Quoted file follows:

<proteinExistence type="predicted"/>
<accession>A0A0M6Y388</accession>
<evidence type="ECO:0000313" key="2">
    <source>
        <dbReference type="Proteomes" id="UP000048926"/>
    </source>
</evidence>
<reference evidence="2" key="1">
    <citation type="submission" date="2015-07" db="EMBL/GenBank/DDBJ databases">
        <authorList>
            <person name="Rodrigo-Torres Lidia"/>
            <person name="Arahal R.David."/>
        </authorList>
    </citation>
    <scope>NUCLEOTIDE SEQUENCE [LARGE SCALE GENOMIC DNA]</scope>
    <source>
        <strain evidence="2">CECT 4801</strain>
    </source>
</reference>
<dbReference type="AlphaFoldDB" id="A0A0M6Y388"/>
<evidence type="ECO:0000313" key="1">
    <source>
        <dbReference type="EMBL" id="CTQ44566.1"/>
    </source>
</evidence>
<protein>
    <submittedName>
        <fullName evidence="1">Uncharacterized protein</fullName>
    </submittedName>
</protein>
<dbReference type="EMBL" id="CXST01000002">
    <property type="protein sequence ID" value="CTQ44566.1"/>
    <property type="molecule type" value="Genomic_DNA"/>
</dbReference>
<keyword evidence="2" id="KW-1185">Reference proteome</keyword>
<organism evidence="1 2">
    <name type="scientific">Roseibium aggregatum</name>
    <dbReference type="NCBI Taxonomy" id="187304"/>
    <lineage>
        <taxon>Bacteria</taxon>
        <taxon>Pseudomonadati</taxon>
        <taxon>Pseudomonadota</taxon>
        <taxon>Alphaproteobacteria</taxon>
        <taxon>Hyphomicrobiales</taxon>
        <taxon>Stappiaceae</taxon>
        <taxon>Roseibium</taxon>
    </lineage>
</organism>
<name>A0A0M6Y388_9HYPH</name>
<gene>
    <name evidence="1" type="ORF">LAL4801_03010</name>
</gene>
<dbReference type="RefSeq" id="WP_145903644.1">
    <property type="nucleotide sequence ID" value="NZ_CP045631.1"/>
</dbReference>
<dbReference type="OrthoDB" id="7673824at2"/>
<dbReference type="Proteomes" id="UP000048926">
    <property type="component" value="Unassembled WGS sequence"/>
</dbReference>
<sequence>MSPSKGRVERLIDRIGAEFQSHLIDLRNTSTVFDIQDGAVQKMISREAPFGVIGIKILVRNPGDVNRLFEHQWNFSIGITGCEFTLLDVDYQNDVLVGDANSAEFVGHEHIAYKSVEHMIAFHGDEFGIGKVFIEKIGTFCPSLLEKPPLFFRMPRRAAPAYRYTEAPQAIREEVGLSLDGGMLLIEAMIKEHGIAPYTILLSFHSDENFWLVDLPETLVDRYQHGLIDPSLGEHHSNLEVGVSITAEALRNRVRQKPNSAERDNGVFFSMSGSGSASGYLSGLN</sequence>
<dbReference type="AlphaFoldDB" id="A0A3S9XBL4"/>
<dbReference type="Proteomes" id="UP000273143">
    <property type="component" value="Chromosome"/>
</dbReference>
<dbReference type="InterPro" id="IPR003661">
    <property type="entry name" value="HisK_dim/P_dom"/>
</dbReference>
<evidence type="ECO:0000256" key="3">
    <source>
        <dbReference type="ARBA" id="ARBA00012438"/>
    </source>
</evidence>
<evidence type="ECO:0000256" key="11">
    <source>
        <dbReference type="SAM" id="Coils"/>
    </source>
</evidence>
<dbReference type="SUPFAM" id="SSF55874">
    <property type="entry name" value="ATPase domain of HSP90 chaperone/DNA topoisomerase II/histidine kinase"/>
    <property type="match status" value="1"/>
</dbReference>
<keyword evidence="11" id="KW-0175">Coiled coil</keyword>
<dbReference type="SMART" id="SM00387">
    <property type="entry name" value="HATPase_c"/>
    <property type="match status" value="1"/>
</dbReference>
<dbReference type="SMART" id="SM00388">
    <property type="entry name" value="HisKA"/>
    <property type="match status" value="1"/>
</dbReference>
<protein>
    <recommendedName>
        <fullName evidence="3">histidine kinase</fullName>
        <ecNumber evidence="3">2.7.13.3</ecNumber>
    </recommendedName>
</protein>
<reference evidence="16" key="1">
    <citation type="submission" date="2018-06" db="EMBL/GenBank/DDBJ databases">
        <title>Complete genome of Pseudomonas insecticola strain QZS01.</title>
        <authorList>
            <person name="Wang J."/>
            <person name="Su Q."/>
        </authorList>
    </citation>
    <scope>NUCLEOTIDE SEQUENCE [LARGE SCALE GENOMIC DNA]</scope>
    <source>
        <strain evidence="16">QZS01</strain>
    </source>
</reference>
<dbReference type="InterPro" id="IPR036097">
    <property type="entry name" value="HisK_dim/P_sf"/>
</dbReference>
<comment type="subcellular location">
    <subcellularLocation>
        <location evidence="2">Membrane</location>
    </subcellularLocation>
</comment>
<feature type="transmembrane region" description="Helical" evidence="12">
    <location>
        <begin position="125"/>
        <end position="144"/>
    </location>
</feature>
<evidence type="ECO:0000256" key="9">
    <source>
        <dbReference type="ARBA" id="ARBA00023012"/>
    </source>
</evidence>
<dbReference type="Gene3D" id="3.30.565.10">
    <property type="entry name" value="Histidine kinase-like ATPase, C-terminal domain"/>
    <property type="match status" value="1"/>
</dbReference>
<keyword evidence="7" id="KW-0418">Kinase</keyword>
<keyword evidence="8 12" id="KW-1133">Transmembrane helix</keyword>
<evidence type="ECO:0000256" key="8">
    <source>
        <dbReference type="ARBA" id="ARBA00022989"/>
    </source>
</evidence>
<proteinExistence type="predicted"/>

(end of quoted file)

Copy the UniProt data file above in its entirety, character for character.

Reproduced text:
<proteinExistence type="predicted"/>
<accession>A0A0M6Y388</accession>
<evidence type="ECO:0000313" key="2">
    <source>
        <dbReference type="Proteomes" id="UP000048926"/>
    </source>
</evidence>
<reference evidence="2" key="1">
    <citation type="submission" date="2015-07" db="EMBL/GenBank/DDBJ databases">
        <authorList>
            <person name="Rodrigo-Torres Lidia"/>
            <person name="Arahal R.David."/>
        </authorList>
    </citation>
    <scope>NUCLEOTIDE SEQUENCE [LARGE SCALE GENOMIC DNA]</scope>
    <source>
        <strain evidence="2">CECT 4801</strain>
    </source>
</reference>
<dbReference type="AlphaFoldDB" id="A0A0M6Y388"/>
<evidence type="ECO:0000313" key="1">
    <source>
        <dbReference type="EMBL" id="CTQ44566.1"/>
    </source>
</evidence>
<protein>
    <submittedName>
        <fullName evidence="1">Uncharacterized protein</fullName>
    </submittedName>
</protein>
<dbReference type="EMBL" id="CXST01000002">
    <property type="protein sequence ID" value="CTQ44566.1"/>
    <property type="molecule type" value="Genomic_DNA"/>
</dbReference>
<keyword evidence="2" id="KW-1185">Reference proteome</keyword>
<organism evidence="1 2">
    <name type="scientific">Roseibium aggregatum</name>
    <dbReference type="NCBI Taxonomy" id="187304"/>
    <lineage>
        <taxon>Bacteria</taxon>
        <taxon>Pseudomonadati</taxon>
        <taxon>Pseudomonadota</taxon>
        <taxon>Alphaproteobacteria</taxon>
        <taxon>Hyphomicrobiales</taxon>
        <taxon>Stappiaceae</taxon>
        <taxon>Roseibium</taxon>
    </lineage>
</organism>
<name>A0A0M6Y388_9HYPH</name>
<gene>
    <name evidence="1" type="ORF">LAL4801_03010</name>
</gene>
<dbReference type="RefSeq" id="WP_145903644.1">
    <property type="nucleotide sequence ID" value="NZ_CP045631.1"/>
</dbReference>
<dbReference type="OrthoDB" id="7673824at2"/>
<dbReference type="Proteomes" id="UP000048926">
    <property type="component" value="Unassembled WGS sequence"/>
</dbReference>
<sequence>MSPSKGRVERLIDRIGAEFQSHLIDLRNTSTVFDIQDGAVQKMISREAPFGVIGIKILVRNPGDVNRLFEHQWNFSIGITGCEFTLLDVDYQNDVLVGDANSAEFVGHEHIAYKSVEHMIAFHGDEFGIGKVFIEKIGTFCPSLLEKPPLFFRMPRRAAPAYRYTEAPQAIREEVGLSLDGGMLLIEAMIKEHGIAPYTILLSFHSDENFWLVDLPETLVDRYQHGLIDPSLGEHHSNLEVGVSITAEALRNRVRQKPNSAERDNGVFFSMSGSGSASGYLSGLN</sequence>
<dbReference type="AlphaFoldDB" id="A0A3S9XBL4"/>
<dbReference type="Proteomes" id="UP000273143">
    <property type="component" value="Chromosome"/>
</dbReference>
<dbReference type="InterPro" id="IPR003661">
    <property type="entry name" value="HisK_dim/P_dom"/>
</dbReference>
<evidence type="ECO:0000256" key="3">
    <source>
        <dbReference type="ARBA" id="ARBA00012438"/>
    </source>
</evidence>
<evidence type="ECO:0000256" key="11">
    <source>
        <dbReference type="SAM" id="Coils"/>
    </source>
</evidence>
<dbReference type="SUPFAM" id="SSF55874">
    <property type="entry name" value="ATPase domain of HSP90 chaperone/DNA topoisomerase II/histidine kinase"/>
    <property type="match status" value="1"/>
</dbReference>
<keyword evidence="11" id="KW-0175">Coiled coil</keyword>
<dbReference type="SMART" id="SM00387">
    <property type="entry name" value="HATPase_c"/>
    <property type="match status" value="1"/>
</dbReference>
<dbReference type="SMART" id="SM00388">
    <property type="entry name" value="HisKA"/>
    <property type="match status" value="1"/>
</dbReference>
<protein>
    <recommendedName>
        <fullName evidence="3">histidine kinase</fullName>
        <ecNumber evidence="3">2.7.13.3</ecNumber>
    </recommendedName>
</protein>
<reference evidence="16" key="1">
    <citation type="submission" date="2018-06" db="EMBL/GenBank/DDBJ databases">
        <title>Complete genome of Pseudomonas insecticola strain QZS01.</title>
        <authorList>
            <person name="Wang J."/>
            <person name="Su Q."/>
        </authorList>
    </citation>
    <scope>NUCLEOTIDE SEQUENCE [LARGE SCALE GENOMIC DNA]</scope>
    <source>
        <strain evidence="16">QZS01</strain>
    </source>
</reference>
<dbReference type="InterPro" id="IPR036097">
    <property type="entry name" value="HisK_dim/P_sf"/>
</dbReference>
<comment type="subcellular location">
    <subcellularLocation>
        <location evidence="2">Membrane</location>
    </subcellularLocation>
</comment>
<feature type="transmembrane region" description="Helical" evidence="12">
    <location>
        <begin position="125"/>
        <end position="144"/>
    </location>
</feature>
<evidence type="ECO:0000256" key="9">
    <source>
        <dbReference type="ARBA" id="ARBA00023012"/>
    </source>
</evidence>
<dbReference type="Gene3D" id="3.30.565.10">
    <property type="entry name" value="Histidine kinase-like ATPase, C-terminal domain"/>
    <property type="match status" value="1"/>
</dbReference>
<keyword evidence="7" id="KW-0418">Kinase</keyword>
<keyword evidence="8 12" id="KW-1133">Transmembrane helix</keyword>
<evidence type="ECO:0000256" key="8">
    <source>
        <dbReference type="ARBA" id="ARBA00022989"/>
    </source>
</evidence>
<proteinExistence type="predicted"/>